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A Program a Day in May: Bringing Suicide Prevention Efforts to Our Local Community

August 17, 2023 – 4 min read

By Lisa Matway, AFSP Board Chair, Michigan Chapter

The author, Lisa Matway, smiling at a Chapter Leadership Conference.

Growing up in the 70s and 80s, I never had conversations about mental health or suicide prevention. People didn't talk about these things in my home or school environments. I had never even heard about a death by suicide in my community. So, it never occurred to me that suicide could affect my family — until it did.

I lost my brother Jim to suicide in 2010. He was 44 years old and had never been diagnosed with a mental health condition. Jim had the best, most sarcastic sense of humor, and an incredibly generous heart. I had no idea he was struggling. I quickly learned I had no tools in my toolbox to help me process his struggle, his death, and how to move forward.

About two years after Jim died, I began looking for ways to get involved with suicide prevention. I didn’t want anyone to experience what my family and I were experiencing, so I did some research and found the American Foundation for Suicide Prevention (AFSP). I started reading through AFSP's website and discovered the Out of the Darkness Community Walks. I attended my first walk at East China Township Park in the Fall of 2012 and have been walking ever since. The Walks have been an incredibly healing process for me as I've become more involved in the world of suicide prevention. Through the Walks, I finally found a place where I felt understood by others who could relate to me, my grief, and this journey.

After attending my first Out of the Darkness Community Walk, I also learned about AFSP's research efforts, advocacy work, and free suicide prevention education programs — an area near and dear to my heart. As a speech-language pathologist working in the public school system, I quickly learned that stigma surrounding suicide and mental illness is all too common. Educators are often uncomfortable approaching the subject of mental health and suicide prevention for fear that it could cause students to develop suicidal ideation. (I have since realized that scientific research shows this is not true!)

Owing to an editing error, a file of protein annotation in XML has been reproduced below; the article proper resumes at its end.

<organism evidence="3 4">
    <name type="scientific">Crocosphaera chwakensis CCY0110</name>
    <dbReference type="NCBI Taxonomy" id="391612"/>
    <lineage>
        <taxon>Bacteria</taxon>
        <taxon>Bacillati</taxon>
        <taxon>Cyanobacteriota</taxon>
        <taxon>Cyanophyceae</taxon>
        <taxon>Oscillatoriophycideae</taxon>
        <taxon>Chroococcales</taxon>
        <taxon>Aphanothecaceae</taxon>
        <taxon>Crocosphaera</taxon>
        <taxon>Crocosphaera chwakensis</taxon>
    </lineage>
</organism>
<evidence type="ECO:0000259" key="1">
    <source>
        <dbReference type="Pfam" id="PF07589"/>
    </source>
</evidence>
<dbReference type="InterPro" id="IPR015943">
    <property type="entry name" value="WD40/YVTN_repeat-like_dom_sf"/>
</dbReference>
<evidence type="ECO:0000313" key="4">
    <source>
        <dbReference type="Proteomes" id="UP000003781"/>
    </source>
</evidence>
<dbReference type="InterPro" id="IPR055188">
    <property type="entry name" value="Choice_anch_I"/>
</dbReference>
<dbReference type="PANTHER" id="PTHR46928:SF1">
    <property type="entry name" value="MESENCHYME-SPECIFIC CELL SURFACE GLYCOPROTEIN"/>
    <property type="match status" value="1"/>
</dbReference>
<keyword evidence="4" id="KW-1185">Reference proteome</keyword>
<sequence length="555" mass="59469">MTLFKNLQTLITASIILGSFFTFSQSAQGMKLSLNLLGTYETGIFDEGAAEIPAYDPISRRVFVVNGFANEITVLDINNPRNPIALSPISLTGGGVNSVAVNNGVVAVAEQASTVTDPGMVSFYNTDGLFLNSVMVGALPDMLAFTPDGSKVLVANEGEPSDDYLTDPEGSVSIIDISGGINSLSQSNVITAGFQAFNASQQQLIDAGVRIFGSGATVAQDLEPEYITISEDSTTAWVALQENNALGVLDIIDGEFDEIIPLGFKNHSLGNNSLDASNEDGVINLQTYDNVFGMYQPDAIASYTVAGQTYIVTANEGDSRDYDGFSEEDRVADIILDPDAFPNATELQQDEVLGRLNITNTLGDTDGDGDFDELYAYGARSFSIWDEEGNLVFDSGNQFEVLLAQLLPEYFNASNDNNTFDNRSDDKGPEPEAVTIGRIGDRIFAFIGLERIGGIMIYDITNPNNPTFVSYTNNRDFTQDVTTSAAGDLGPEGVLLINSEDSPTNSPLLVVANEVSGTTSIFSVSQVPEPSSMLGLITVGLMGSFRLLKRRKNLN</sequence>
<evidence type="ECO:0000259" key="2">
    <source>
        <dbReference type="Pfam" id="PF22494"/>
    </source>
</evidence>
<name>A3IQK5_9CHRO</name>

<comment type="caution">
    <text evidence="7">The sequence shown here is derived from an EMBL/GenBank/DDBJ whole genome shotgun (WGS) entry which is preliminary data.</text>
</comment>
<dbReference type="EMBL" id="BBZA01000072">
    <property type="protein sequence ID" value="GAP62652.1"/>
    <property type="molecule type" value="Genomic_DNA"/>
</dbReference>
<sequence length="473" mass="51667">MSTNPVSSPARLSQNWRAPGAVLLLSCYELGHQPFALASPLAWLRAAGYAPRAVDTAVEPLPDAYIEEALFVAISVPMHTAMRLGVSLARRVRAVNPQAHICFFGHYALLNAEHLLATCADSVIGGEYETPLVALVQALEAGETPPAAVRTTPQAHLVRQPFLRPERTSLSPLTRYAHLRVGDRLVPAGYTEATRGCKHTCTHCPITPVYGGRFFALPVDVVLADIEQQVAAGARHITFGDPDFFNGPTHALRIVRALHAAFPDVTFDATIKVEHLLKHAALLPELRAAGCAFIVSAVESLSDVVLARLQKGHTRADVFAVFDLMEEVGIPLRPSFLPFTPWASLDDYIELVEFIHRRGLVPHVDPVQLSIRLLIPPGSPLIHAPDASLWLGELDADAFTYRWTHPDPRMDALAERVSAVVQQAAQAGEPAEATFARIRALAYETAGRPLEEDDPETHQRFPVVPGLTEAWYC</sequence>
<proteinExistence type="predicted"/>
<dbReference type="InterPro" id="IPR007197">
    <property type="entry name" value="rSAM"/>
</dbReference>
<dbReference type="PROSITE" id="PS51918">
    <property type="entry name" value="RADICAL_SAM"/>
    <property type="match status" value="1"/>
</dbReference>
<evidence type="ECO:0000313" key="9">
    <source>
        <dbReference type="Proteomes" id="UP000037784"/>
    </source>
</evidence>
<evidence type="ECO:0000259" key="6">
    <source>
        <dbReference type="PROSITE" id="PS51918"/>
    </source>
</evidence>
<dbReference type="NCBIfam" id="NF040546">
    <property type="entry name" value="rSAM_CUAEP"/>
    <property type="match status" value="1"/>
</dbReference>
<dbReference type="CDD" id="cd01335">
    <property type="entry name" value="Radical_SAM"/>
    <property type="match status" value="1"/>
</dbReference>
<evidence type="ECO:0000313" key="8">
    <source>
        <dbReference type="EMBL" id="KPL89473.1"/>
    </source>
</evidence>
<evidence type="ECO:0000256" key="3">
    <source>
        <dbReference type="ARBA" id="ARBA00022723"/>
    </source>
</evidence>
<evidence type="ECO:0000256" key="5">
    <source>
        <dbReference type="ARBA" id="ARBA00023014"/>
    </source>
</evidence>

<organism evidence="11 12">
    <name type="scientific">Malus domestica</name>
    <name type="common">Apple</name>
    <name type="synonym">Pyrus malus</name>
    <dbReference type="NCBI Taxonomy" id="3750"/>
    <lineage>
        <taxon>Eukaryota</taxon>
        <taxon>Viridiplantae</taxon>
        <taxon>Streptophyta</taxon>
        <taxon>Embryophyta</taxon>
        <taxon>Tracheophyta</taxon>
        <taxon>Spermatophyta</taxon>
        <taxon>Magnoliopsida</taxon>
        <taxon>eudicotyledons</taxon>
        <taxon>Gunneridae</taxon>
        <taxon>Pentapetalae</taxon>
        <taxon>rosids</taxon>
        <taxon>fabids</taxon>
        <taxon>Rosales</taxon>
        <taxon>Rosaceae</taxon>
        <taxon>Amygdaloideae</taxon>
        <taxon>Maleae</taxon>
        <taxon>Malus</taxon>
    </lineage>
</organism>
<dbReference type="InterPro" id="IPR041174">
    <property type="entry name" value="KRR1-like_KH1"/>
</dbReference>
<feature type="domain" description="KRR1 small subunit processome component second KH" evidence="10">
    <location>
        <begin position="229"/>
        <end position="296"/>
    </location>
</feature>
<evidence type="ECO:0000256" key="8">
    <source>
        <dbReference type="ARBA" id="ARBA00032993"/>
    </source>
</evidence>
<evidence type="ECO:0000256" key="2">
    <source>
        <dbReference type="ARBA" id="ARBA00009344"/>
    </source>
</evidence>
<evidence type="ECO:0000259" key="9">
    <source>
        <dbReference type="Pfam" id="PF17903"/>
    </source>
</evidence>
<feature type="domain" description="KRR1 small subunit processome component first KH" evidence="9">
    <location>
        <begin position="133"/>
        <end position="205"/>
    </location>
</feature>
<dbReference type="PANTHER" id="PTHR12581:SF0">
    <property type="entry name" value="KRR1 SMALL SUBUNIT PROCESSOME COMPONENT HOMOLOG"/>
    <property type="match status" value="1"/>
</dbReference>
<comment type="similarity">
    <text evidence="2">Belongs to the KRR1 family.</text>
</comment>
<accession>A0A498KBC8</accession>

I wanted to learn how I could help reduce this stigma, so I attended AFSP’s standardized, flagship education program, Talk Saves Lives, as well as its program geared toward students and educators, More Than Sad. Through these programs, I’ve learned how to help save lives by recognizing the warning signs that someone may be suicidal, and practicing how to have open and honest conversations about mental health and suicide. What I learned through AFSP's programs has been foundational to my suicide prevention efforts, and I now know that educational programming is key to preventing this leading cause of death.

Since stepping into my role as board chair of AFSP’s Michigan Chapter, one of my main efforts has been continuing to ensure that our programming is accessible, and reaches as many people as possible in our communities. This year — at the suggestion of our area director, Anne Perry — the Michigan Chapter launched a new initiative called A Program a Day in May. Our goal was to reduce the stigma and myths surrounding mental health by educating our communities. We partnered with school districts, community organizations, and individuals seeking to become smarter about mental health and suicide prevention. Programs were offered virtually and also in person at various businesses, high schools, and the Detroit Police Department. We also hosted Zoom lunch-and-learns where we discussed who we are as an organization, the various programs we offer, and the many different ways to get involved with suicide prevention. Over the course of the month, we facilitated several AFSP programs, including Talk Saves Lives, More Than Sad, and Supporting Those At Risk. We also offered AFSP’s newer program, It’s Real: Teens and Mental Health, which is geared toward teens ages 14 to 18. The program raises awareness about mental health issues, how to start a conversation about mental health, the importance of self-care, and how to reach out for help.

The feedback we’ve received from school districts and students regarding this month-long initiative has been incredibly positive and impactful. Students expressed that they felt the programs helped them better understand how to have conversations with their peers about mental health, even when it might feel awkward. Educators also said that the programs helped them learn new, effective tools for how to talk with students and assist them with help-seeking.

We don’t always see or know the impact that we may have with our programming, but if we can reach even just one person through our education efforts, then we have succeeded. Knowledge is key, and AFSP’s suicide prevention programs strive to educate communities so that we may all become smarter about mental health. I’m so grateful to AFSP for the opportunity to add tools to my toolbox, and to increase my knowledge and understanding through these programming efforts. For you Jimmy, always.